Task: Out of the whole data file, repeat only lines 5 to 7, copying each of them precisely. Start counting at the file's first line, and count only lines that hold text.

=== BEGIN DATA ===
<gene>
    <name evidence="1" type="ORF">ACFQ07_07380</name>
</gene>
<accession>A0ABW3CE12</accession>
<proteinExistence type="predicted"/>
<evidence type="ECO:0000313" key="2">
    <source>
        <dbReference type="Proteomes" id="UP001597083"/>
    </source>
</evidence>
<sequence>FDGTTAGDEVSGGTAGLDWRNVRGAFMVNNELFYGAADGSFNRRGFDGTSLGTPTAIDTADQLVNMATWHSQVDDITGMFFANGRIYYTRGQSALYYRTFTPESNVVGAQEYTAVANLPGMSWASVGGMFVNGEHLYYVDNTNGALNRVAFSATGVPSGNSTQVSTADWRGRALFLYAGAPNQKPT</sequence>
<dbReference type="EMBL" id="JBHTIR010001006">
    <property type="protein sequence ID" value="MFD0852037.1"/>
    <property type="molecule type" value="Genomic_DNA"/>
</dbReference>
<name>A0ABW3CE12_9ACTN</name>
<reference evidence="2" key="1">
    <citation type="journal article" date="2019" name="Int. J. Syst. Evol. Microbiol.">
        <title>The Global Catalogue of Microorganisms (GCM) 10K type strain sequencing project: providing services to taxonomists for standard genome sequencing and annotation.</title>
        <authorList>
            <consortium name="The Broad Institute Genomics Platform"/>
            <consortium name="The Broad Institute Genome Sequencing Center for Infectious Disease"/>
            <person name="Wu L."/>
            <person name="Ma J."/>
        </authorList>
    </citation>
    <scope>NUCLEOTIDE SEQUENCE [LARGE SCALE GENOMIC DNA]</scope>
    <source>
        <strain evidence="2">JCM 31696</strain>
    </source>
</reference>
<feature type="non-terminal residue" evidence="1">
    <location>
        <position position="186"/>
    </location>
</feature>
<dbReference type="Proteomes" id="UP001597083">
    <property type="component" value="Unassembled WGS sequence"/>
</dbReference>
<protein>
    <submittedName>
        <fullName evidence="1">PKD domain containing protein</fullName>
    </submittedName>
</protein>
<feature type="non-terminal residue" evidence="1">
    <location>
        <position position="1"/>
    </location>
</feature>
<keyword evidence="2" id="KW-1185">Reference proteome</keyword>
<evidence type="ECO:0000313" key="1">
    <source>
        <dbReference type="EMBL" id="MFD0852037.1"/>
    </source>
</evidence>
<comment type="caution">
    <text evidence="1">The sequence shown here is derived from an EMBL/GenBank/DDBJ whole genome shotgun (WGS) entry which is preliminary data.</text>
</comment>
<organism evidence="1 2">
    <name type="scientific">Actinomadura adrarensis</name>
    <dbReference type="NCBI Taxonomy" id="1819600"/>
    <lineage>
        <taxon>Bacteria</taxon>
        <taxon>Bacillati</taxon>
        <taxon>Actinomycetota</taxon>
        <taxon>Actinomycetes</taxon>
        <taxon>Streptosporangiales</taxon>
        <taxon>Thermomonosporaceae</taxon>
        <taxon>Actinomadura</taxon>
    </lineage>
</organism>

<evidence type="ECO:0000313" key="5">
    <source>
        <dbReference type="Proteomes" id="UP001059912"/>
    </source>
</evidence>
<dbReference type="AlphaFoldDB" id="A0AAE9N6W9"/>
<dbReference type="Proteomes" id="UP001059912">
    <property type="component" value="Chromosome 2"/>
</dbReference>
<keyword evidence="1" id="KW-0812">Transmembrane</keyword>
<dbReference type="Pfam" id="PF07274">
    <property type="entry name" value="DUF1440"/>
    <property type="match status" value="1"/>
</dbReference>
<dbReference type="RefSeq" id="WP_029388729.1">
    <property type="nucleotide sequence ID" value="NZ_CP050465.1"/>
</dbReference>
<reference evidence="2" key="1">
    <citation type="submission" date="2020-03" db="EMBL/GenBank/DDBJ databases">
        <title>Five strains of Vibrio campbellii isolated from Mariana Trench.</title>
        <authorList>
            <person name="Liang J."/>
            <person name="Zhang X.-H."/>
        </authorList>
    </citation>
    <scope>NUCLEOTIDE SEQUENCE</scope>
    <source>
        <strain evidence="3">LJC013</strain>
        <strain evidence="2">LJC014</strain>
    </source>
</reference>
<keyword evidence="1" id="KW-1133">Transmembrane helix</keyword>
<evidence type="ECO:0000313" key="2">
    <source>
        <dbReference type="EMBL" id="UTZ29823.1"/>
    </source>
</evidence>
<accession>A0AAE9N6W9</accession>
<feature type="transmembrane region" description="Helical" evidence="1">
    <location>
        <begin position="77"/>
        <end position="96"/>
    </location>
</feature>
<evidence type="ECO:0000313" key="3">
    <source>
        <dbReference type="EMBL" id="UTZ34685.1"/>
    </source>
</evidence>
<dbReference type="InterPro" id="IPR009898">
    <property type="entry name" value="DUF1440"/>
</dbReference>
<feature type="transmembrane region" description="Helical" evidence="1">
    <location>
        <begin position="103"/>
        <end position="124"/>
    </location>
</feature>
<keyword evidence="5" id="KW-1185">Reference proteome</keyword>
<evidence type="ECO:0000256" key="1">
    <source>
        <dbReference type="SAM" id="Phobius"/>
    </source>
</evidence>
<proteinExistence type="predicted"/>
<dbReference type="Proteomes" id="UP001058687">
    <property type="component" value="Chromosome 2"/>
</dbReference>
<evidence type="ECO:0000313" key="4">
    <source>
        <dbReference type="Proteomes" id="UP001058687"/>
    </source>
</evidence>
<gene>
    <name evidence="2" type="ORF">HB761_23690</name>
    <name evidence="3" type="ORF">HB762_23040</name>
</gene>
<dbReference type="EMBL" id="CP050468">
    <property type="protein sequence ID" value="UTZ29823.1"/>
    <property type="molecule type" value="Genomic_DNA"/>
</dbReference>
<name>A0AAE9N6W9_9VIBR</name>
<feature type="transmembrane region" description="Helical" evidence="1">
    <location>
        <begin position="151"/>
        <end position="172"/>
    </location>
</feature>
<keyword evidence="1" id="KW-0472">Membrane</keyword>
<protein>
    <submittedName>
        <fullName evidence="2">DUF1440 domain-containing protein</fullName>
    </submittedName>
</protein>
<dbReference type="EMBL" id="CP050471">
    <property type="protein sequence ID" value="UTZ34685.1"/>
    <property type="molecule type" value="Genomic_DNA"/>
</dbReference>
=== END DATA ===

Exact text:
<proteinExistence type="predicted"/>
<evidence type="ECO:0000313" key="2">
    <source>